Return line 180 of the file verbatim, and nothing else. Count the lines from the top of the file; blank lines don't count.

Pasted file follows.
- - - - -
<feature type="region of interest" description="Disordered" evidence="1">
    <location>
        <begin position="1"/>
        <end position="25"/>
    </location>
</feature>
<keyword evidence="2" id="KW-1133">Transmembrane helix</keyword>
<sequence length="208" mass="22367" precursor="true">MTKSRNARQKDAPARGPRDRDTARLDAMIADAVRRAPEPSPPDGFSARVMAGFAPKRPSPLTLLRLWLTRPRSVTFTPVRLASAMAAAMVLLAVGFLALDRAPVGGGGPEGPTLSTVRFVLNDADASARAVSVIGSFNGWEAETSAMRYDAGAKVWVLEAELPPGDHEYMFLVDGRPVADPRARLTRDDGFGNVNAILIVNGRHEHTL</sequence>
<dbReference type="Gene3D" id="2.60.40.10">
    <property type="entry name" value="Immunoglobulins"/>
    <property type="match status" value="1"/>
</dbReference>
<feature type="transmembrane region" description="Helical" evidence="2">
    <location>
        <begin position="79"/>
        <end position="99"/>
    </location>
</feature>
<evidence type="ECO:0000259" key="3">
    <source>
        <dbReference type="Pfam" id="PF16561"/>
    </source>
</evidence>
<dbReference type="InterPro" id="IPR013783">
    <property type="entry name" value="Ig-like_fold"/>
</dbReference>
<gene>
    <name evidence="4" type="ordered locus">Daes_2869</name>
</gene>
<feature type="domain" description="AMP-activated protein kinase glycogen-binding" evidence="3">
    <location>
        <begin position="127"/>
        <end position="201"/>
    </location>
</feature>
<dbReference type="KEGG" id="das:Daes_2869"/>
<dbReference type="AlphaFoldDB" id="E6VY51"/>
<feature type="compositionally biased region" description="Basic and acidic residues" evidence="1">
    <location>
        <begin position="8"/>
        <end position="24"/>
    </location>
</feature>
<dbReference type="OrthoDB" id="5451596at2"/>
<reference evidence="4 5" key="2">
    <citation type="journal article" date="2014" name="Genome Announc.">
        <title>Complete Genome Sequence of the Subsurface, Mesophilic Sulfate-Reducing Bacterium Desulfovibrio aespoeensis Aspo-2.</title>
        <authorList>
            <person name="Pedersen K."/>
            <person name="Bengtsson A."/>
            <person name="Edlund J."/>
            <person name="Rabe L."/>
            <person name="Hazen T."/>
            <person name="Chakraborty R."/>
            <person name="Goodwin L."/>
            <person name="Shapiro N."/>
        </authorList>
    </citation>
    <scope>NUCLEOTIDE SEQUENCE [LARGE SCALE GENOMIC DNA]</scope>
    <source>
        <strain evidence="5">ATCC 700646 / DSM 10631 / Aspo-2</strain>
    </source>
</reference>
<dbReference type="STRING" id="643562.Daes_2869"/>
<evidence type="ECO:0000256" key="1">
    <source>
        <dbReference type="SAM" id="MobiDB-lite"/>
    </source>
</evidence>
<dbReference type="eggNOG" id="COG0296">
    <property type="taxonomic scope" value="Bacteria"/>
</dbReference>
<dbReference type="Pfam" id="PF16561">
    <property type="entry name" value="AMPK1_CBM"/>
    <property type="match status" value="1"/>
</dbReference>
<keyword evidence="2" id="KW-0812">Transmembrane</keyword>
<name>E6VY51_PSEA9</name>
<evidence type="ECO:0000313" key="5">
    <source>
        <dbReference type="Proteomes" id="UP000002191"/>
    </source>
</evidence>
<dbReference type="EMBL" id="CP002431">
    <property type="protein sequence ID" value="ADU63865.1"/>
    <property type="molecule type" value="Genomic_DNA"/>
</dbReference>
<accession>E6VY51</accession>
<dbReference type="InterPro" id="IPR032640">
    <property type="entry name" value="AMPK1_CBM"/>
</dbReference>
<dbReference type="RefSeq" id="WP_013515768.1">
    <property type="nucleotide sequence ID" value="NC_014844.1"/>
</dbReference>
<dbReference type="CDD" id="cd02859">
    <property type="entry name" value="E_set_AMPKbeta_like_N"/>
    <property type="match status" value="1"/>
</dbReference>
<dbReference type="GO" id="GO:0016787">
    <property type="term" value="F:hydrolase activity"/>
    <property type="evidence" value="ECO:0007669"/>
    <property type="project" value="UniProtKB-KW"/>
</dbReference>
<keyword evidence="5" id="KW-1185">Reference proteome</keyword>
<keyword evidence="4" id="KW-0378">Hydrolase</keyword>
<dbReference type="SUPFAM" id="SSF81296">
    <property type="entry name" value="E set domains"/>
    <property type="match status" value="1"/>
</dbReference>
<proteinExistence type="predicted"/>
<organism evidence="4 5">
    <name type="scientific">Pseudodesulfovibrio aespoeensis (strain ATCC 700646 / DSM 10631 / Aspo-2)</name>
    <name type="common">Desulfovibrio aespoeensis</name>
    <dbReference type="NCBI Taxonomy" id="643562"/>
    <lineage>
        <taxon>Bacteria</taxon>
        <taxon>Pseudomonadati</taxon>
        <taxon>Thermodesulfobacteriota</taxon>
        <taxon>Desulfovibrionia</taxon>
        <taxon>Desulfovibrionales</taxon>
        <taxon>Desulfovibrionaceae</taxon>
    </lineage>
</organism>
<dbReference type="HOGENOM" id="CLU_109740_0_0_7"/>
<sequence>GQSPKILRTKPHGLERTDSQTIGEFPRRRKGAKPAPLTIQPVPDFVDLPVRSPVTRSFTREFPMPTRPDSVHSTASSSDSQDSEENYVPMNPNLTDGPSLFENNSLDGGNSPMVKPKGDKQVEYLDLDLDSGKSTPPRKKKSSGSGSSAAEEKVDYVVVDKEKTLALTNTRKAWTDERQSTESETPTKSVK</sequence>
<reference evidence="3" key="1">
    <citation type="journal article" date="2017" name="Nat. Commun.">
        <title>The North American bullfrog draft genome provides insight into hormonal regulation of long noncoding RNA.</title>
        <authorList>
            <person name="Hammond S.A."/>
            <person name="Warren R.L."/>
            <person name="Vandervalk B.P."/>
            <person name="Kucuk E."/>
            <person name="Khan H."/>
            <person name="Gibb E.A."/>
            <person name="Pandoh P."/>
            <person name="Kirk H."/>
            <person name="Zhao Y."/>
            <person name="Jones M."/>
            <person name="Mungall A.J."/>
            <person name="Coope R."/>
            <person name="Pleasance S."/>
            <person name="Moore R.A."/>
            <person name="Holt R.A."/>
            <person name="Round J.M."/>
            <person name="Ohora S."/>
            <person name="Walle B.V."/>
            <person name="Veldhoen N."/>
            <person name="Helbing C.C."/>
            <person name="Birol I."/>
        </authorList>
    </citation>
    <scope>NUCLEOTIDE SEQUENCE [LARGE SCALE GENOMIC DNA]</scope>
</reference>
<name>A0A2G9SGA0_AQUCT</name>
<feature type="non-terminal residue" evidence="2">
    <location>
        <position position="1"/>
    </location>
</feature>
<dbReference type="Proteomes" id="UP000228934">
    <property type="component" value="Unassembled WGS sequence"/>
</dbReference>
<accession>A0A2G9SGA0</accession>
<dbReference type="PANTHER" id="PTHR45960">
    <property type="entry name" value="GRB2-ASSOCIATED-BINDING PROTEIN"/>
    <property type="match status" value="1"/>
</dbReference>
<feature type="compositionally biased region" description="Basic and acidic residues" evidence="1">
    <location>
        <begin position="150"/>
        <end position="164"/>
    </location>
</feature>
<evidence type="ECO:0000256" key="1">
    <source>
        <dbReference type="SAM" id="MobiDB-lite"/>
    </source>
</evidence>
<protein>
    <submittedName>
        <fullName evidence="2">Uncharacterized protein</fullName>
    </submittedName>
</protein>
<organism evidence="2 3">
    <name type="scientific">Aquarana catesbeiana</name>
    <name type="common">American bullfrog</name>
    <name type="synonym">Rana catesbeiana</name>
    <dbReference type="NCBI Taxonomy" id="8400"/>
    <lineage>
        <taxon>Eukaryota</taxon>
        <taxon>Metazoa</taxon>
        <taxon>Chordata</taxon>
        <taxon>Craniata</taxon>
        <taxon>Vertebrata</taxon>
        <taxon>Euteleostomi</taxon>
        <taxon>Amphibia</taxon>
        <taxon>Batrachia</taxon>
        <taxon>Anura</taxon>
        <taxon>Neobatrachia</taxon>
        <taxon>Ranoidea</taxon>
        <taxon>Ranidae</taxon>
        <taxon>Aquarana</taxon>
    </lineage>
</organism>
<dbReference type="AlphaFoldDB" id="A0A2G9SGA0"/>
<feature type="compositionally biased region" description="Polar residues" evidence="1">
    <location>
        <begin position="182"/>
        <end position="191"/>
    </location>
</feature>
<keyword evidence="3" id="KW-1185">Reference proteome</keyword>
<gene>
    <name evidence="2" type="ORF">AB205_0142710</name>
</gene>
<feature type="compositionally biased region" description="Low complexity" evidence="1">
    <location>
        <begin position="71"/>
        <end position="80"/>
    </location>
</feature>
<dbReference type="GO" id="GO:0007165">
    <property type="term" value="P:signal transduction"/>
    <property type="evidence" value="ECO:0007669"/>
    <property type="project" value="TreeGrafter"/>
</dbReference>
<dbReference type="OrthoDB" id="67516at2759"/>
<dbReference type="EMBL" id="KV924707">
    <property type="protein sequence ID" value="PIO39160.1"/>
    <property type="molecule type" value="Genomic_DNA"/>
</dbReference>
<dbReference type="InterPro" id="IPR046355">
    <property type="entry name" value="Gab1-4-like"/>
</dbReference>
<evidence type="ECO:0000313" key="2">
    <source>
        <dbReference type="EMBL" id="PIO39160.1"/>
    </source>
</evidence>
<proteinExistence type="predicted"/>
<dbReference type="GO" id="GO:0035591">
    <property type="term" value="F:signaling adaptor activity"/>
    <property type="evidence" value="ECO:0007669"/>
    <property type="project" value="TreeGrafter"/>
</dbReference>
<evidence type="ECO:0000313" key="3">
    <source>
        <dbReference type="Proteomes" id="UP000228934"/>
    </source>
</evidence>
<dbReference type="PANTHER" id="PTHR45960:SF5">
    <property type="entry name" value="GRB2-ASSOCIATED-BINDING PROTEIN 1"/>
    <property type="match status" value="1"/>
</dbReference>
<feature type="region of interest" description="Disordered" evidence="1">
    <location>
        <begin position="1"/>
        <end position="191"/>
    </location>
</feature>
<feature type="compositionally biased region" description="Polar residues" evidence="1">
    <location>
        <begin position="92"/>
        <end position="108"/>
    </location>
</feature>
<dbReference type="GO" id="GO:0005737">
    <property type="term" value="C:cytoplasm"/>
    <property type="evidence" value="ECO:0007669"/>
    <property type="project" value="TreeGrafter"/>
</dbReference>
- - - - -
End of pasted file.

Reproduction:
<protein>